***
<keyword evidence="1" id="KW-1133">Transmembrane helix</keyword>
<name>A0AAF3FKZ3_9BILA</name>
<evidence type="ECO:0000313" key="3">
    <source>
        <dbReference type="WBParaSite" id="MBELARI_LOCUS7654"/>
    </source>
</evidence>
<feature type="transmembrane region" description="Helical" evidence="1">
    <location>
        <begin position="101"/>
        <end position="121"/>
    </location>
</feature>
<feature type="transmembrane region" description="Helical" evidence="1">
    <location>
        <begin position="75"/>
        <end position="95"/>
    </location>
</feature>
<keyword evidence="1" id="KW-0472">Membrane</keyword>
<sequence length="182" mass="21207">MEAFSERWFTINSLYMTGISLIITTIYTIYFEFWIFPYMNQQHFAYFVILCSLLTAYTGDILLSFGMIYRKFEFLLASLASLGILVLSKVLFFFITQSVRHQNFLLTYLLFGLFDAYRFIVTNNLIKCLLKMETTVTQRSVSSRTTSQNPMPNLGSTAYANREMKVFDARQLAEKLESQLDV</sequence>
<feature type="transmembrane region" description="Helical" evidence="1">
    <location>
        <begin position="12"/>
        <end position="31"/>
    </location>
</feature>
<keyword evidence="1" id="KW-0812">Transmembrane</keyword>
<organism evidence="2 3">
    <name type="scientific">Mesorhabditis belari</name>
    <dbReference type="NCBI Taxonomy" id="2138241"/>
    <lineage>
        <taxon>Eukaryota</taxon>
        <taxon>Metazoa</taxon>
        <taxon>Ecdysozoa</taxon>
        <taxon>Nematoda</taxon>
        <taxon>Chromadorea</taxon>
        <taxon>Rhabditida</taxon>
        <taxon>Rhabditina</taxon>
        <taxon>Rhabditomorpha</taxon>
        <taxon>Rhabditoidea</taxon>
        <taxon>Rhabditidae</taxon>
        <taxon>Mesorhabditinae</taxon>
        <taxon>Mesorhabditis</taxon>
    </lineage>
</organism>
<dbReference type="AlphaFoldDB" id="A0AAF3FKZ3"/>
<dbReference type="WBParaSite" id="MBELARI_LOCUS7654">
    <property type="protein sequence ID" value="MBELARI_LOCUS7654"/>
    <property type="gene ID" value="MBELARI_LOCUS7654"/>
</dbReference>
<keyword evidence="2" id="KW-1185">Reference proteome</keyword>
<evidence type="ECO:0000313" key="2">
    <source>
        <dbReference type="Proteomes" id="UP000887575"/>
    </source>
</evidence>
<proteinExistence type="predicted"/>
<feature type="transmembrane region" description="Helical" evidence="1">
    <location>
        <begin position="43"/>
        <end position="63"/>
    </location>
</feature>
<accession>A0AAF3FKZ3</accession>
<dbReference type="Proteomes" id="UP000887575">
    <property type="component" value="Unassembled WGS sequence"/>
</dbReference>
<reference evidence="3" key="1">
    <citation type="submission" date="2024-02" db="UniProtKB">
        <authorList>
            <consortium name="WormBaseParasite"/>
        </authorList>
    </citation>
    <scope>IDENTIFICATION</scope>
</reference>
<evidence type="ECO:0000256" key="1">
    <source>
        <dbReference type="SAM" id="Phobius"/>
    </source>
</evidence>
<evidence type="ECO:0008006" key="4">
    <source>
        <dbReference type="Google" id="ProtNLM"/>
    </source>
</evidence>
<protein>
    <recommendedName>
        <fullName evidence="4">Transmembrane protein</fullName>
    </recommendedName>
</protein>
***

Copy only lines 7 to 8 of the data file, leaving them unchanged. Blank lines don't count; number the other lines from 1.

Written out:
</evidence>
<feature type="transmembrane region" description="Helical" evidence="1">